Employees' rights to take paternity leave will be transformed in about two years' time under new 'family-friendly' reforms. Statutory paternity leave is currently limited to a fortnight, but the DTI is consulting on proposals to allow mothers to transfer up to six months of their maternity leave to the father if she decides to return to work early. Ministers plan to introduce this rule at the same time as paid maternity leave is increased, from 39 weeks to a year. The aim is to give couples greater flexibility and boost the role of dads in the rearing of their children (although partners who are not the child's biological father will also qualify). These proposals are admirably progressive - but will they herald a parenting revolution? A big deterrent to taking extended paternity leave is that it will be paid at a low flat rate (currently £112.75 per week). Perhaps only families in which the mother earns significantly more than the father will be interested. And in Denmark, which already has a similar system in place, the average leave taken by fathers is still just three and a half weeks. Only time will tell whether the Government's paternal instincts are correct.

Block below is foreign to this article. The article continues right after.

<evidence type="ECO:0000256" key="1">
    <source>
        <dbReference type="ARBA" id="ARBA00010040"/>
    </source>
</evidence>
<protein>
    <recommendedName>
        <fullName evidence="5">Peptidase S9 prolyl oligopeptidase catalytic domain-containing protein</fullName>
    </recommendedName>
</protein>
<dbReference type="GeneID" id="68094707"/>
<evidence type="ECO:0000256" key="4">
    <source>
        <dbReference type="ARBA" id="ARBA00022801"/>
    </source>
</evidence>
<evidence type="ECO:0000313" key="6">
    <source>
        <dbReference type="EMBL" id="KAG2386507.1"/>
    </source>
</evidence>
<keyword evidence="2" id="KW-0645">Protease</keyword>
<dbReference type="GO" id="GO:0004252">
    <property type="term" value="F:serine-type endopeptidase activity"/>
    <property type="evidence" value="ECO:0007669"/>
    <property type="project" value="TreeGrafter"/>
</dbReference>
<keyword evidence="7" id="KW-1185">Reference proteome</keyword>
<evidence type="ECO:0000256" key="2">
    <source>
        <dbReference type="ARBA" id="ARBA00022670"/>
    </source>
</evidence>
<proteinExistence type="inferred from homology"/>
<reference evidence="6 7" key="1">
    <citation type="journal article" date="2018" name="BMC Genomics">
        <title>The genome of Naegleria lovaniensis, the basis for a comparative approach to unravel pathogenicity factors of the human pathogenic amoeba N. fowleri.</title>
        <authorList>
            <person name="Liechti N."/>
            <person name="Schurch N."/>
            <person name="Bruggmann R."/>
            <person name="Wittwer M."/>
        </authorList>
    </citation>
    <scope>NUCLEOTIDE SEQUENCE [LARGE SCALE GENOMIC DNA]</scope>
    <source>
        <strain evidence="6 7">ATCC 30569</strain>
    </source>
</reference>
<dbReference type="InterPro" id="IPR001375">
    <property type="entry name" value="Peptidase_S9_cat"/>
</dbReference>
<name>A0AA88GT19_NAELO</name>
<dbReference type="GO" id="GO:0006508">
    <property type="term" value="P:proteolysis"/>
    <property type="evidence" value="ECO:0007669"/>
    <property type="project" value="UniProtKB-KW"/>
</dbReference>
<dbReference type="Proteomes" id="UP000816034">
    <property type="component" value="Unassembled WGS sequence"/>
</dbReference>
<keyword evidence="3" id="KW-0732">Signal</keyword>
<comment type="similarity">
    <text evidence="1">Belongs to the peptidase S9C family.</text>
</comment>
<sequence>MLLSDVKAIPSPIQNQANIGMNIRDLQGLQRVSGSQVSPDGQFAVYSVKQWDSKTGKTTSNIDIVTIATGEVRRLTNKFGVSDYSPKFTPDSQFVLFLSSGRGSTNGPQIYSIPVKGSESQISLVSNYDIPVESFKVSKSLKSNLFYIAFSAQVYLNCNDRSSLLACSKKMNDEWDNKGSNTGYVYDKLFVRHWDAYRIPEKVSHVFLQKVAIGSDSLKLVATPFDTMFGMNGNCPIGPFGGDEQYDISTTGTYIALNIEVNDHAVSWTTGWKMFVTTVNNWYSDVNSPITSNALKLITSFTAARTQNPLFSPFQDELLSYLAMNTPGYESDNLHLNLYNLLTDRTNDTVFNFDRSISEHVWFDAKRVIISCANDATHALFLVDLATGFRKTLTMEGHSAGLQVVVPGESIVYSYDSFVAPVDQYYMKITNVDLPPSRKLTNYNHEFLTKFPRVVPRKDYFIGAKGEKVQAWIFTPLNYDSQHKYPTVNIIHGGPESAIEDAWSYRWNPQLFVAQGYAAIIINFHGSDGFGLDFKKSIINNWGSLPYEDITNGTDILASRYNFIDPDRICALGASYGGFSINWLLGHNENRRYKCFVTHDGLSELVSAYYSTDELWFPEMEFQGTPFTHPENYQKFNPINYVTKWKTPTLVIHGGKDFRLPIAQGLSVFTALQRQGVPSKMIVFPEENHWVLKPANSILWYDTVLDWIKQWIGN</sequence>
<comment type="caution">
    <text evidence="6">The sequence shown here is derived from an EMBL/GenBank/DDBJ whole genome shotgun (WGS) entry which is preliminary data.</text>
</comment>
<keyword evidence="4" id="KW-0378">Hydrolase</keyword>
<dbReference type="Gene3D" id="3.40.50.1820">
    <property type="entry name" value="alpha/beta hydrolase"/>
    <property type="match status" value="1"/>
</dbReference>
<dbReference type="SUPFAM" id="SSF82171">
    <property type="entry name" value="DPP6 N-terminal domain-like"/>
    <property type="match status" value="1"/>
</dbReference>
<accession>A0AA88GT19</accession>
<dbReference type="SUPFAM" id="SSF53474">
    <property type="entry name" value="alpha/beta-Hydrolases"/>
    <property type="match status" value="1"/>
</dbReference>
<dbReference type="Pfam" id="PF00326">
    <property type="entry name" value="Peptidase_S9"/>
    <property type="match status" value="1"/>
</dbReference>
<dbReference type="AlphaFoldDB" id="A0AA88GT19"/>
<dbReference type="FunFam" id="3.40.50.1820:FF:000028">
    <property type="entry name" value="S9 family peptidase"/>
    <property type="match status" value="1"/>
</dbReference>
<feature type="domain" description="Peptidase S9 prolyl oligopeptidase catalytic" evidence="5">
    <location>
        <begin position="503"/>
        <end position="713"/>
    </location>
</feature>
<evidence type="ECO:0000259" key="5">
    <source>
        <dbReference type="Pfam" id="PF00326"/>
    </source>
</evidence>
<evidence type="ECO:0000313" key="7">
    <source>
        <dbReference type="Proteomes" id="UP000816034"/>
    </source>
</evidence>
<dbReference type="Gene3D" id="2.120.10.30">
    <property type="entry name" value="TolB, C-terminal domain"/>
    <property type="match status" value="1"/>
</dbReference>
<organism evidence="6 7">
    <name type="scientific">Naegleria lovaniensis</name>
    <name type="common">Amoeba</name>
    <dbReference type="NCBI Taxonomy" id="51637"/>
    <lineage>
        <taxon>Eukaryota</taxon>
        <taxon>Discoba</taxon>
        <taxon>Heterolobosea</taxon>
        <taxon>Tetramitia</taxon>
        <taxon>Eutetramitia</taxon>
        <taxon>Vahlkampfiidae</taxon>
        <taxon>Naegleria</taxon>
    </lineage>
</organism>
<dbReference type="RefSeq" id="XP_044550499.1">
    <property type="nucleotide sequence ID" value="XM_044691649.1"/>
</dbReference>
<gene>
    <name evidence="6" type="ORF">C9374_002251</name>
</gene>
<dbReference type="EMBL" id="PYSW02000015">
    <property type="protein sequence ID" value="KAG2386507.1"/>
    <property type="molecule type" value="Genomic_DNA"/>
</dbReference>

Labour's proposals may be worrisome, but they raise important questions.
Governance is increasingly on the activist agenda.
The high street retailer owes its rapid growth to narrowing its customer base and choosing less obvious store locations.
Faisal Butt seeks some perspective in contemplation, patience and fasting.
Brexit is an opportunity for regulators to enable innovation while protecting wider society, says PA Consulting's Conrad Thompson.
The generations have much to learn from each other, says veteran hospitality entrepreneur turned Airbnb advisor Chip Conley.